An elongated opening such as the slot 45 is defined by the inner closure flap 44. It should be noted that the inner closure flap 44 is separated by die cut 46 into two separate sections, 44A and 448. The slot 45 is defined by the section 44B of the inner closure flap 44. The slot 45 is adapted to receive the dispensing valve as will be more fully described hereinafter. A cutout tab 47 is provided in outer closure flap 41. The cutout tab has a wide base 48 and a narrow neck portion 49 and as is illustrated in FIG. 2, takes the shape generally of a bell. It should, however be understood that any geometric shape desired can be utilized. The terminal end portion 52a of the cutout tab 47 is perforated along the line 52 and can be completely removed from the tab 47 and discarded if such is desired leaving an opening having approximately the same diameter as the body of the dispensing valve 12. The wide base portion 48 of the cutout tab 47 may be scored, hinged or perforated as indicated by the dashed line. It should be noted that when the inner and outer closure flaps 44 and 41 respectively are in their closed position, that the longitudinal axis of the slot 45 as indicated by the broken line 51 and the longitudinal axis of the tab 47 as indicated by the broken line 51a substantially coincide. The purpose of such coincidence will become more apparent as the description of the receptacle in accordance with the present invention progresses. A die cut 53 is provided in the inner closure flap 43 for a purpose to be described in detail hereinbelow.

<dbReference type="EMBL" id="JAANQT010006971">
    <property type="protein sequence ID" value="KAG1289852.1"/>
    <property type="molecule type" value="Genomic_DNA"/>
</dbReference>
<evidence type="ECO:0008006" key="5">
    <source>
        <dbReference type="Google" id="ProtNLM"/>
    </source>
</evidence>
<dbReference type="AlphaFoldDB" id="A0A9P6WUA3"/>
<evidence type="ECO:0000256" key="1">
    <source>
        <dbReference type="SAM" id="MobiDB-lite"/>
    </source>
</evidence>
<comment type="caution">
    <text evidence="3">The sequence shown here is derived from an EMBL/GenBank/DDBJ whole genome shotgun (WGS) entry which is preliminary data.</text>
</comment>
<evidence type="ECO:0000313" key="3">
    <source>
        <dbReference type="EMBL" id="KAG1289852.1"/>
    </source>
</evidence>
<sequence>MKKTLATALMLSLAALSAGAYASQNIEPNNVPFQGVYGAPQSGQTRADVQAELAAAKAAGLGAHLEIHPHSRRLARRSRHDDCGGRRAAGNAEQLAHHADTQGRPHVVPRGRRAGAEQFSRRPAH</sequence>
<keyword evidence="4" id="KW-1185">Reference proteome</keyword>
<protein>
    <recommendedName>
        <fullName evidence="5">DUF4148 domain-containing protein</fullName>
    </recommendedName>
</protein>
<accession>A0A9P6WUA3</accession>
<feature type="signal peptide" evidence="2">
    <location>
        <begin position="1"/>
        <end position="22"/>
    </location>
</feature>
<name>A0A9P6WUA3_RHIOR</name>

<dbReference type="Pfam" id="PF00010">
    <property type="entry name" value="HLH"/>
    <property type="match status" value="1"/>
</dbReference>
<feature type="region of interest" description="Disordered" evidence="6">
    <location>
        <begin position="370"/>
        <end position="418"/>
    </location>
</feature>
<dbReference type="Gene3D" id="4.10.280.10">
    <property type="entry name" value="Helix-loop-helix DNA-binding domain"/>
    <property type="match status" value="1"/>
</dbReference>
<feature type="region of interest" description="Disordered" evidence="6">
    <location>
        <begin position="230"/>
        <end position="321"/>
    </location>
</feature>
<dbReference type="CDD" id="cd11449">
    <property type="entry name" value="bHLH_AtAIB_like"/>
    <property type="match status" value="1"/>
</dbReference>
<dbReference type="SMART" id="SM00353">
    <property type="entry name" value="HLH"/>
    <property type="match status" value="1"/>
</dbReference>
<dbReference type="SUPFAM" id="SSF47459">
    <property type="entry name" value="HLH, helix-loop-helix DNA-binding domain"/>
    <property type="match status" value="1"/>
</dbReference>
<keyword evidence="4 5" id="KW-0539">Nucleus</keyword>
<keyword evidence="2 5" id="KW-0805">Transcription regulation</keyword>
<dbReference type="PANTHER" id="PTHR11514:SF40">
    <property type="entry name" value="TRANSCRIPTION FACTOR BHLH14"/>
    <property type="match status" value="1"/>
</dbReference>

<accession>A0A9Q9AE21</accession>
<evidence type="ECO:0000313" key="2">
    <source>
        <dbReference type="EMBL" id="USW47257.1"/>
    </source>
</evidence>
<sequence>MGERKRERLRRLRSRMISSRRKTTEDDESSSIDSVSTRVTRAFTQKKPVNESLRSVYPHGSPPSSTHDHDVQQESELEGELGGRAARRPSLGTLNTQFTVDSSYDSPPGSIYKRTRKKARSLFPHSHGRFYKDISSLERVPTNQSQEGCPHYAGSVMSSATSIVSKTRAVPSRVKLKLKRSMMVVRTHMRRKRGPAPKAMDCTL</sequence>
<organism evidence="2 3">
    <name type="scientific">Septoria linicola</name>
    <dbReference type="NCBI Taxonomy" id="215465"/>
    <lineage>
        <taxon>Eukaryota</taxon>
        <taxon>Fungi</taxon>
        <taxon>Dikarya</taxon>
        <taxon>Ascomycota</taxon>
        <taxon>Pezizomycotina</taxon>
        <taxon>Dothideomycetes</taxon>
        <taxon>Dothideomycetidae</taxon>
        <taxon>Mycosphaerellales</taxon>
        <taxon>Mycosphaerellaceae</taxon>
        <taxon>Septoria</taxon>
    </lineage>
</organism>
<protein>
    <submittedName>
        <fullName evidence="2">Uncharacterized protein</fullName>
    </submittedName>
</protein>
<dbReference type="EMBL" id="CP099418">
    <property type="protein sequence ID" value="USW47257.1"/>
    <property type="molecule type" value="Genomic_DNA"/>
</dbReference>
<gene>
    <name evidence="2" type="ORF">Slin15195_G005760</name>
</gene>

It should be noted that the heights of the outer closure flaps 41 and 42 are different, flap 41 being larger in dimension thus causing the point of contact between the edges of the flaps 41 and 42 to be off center, as is illustrated at 54 in FIG. 1.
The opposed side wall panels 22 and 23 each have a die cut member 54 and 55 respectively, which is hinged along the score lines 56 and 57 respectively. The die cut members 54 and 55 may be pushed inwardly to provide a handle or gripping area so that the filled receptacle can easily be lifted by the consumer.